Dick’s Sporting Items (DKS) Q1 earnings prime estimates, outlook reduce


A Dick’s Sporting Goods store stands in Staten Island on March 09, 2022 in New York City.

Spencer Platt | Getty Images

Dick’s Sporting Goods announced on Wednesday that it is trimming its financial outlook for the year amid uncertain economic conditions, but doesn’t see any dramatic changes in its business just yet.

Speaking to analysts, Chief Executive Officer Lauren Hobart said she has confidence in Dick’s longer-term business strategy and in maintaining profitability. Shares of the company rallied after a sharp sell-off in early trading as it fell to a fresh 52-week low of $63.45.

Shares of Dick ended the day up nearly 10%.

Despite the difficult economic backdrop, Hobart said the company has several advantages that are boosting its business. Its private labels have gained a foothold with customers. She said pressure to reduce excess items remains light. And consumers have embraced outdoor hobbies like hiking and golfing during the Covid pandemic.

“They run. They walk, they play golf,” Hobart said. “The pandemic categories we’ve all been talking about… we think they all have long-term growth potential.”

Still, 40 years of high inflation and ongoing supply chain challenges were enough for Dick’s to provide a “cautious” outlook for the year.

Dick’s now expects to earn between $9.15 and $11.70 per share on an adjusted basis this fiscal year, compared to a prior range of $11.70 to $13.10. Analysts had been expecting adjusted earnings per share of $12.56 based on estimates by Refinitiv.

Dick’s is forecasting a 2% to 8% decline in same-store sales, versus previous expectations that sales would be flat and down 4%. Analysts were calling for a 2.5% year-over-year decline, according to FactSet.

The company’s decision to lower its guidance comes after similar adjustments by Walmart, Target, and Kohl’s as those retailers cope with higher spending that is eating away at their revenue. Clothing retailer Abercrombie & Fitch’s shares fell nearly 30% on Tuesday after the company lowered its outlook for the year.

Here’s how Dick’s fared for the fiscal first quarter versus Wall Street expectations using Refinitiv estimates:

  • earnings per share: $2.85 adjusted versus $2.48 expected
  • revenue: $2.7 billion vs. $2.59 billion expected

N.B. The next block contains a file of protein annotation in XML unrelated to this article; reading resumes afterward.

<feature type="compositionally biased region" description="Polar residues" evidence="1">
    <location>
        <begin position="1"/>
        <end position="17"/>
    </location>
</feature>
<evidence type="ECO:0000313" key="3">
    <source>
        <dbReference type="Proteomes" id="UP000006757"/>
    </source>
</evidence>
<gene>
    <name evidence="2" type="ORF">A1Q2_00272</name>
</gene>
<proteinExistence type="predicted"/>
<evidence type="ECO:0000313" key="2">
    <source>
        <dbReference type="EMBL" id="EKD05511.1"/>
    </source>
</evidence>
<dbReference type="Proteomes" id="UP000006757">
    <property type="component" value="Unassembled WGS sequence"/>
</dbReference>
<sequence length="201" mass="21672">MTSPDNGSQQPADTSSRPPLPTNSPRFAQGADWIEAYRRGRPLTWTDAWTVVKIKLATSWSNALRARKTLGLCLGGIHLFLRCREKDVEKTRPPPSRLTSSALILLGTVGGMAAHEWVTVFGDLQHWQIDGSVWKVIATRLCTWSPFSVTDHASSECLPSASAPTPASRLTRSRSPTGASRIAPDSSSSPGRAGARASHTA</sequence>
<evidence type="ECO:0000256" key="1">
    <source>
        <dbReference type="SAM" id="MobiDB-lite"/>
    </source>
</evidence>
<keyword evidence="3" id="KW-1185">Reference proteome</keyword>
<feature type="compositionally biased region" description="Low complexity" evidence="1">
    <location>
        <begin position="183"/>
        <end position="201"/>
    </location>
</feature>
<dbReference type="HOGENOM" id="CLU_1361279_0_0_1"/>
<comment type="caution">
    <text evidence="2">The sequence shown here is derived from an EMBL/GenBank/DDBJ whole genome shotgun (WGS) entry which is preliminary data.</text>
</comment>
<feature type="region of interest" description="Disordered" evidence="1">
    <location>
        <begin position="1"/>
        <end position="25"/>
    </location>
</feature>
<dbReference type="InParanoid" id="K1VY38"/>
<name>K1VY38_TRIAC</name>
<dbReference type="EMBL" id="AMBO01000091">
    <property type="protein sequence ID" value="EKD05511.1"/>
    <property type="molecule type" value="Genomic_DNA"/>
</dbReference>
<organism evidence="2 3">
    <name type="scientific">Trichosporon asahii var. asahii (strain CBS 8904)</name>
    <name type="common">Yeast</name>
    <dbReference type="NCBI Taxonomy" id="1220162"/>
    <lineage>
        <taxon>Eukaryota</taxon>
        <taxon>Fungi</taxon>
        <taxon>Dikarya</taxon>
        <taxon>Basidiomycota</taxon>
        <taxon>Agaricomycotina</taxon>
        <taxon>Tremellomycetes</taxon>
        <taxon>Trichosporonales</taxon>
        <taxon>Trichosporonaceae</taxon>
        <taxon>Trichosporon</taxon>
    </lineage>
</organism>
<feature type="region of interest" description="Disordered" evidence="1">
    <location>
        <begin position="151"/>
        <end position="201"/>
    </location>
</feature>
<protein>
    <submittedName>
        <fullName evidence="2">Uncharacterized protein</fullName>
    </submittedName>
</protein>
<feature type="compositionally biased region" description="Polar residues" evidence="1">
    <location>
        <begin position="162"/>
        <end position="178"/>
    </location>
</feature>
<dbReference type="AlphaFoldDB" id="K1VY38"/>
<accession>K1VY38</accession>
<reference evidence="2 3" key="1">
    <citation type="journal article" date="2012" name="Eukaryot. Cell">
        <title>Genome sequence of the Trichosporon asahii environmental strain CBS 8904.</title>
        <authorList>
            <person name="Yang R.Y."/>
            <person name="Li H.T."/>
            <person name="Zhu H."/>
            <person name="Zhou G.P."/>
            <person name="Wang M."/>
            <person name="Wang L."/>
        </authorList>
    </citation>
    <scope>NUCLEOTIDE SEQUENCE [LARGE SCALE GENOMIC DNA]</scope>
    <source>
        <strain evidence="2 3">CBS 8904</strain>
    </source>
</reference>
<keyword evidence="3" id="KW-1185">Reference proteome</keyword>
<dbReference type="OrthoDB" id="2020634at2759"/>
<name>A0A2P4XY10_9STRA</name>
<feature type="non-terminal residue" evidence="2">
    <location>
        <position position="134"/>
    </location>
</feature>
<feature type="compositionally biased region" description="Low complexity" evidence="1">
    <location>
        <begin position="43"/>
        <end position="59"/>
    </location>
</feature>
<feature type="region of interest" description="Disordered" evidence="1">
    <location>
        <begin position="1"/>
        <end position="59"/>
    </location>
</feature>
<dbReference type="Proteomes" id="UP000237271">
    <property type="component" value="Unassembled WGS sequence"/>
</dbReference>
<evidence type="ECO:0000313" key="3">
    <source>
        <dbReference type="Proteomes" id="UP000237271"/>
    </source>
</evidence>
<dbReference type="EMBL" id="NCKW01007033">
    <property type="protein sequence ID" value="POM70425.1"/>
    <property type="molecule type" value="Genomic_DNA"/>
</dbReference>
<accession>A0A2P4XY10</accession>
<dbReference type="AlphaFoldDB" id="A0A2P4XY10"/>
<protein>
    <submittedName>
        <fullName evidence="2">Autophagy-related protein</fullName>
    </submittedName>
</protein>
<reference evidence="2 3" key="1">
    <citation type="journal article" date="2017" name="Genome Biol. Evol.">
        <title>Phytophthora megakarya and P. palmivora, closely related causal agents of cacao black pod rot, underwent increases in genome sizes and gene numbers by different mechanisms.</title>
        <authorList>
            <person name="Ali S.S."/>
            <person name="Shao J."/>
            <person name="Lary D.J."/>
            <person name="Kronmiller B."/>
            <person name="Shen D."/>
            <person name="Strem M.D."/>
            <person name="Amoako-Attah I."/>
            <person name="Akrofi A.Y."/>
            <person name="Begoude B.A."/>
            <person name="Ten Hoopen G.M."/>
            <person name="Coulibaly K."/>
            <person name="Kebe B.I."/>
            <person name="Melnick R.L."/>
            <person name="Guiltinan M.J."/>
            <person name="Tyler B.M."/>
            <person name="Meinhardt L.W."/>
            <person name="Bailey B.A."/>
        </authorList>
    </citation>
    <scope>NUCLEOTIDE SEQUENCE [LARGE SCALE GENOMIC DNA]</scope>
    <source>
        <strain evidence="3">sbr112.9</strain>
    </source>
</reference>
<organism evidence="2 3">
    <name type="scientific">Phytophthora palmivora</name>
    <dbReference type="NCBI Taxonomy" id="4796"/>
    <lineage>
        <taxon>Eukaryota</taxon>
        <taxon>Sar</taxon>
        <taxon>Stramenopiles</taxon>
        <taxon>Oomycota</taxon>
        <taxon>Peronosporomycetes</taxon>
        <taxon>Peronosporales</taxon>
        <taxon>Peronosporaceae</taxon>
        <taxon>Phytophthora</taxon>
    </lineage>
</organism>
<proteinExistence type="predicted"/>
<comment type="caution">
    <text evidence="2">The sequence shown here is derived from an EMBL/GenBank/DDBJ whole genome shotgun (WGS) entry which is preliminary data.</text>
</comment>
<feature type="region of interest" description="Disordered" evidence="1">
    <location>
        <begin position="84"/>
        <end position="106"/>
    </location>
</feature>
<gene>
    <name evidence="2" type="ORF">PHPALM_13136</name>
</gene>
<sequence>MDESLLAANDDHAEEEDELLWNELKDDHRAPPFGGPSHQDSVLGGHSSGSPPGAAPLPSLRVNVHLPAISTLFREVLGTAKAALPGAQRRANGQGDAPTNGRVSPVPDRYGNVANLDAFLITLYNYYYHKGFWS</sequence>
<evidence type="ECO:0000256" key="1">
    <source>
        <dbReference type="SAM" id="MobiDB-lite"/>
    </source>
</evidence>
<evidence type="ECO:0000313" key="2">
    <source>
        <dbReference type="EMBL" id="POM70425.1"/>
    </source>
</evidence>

Dick’s reported net income for the three months ended April 30 was $260.6 million, or $2.47 per share, compared to net income of $361.8 million, or $3.41 per share last year. Excluding one-time items, the company earned $2.85 per share.

Revenue fell about 8% to $2.7 billion from $2.92 billion a year earlier, but it was enough to beat expectations.

According to Dick’s, its loyalty members accounted for more than 70% of sales. His stores processed over 90% of transactions, including online purchases, as Dick’s made the most of inventory.

The company reported a 40.4% year-over-year increase in inventories as of April 30. But Chief Financial Officer Navdeep Gupta said Dick’s closely controls stock levels so the retailer doesn’t end up with excess merchandise and have to cut prices later in the year.

“We think our stock is actually very healthy at up 40% and we’re very happy with that,” said Hobart.

Dick’s also touted its strong relationships with national brands, including Nike, at a time when some of those labels have withdrawn from third-party channels to focus on selling direct to consumers. Hobart said it was a testament to the company’s investment in its stores and the customer shopping experience.

Joe Feldman, an analyst at Telsey Advisory Group, said Dick’s will continue to be a long-term market share winner, thanks in large part to its mix of national brands and house lines. The locations outside of the malls are also more attractive to customers today, he said.

Shares of Dick are down about 32% year-to-date, including Wednesday’s gains.

— CNBC’s Melissa Repko contributed to this coverage.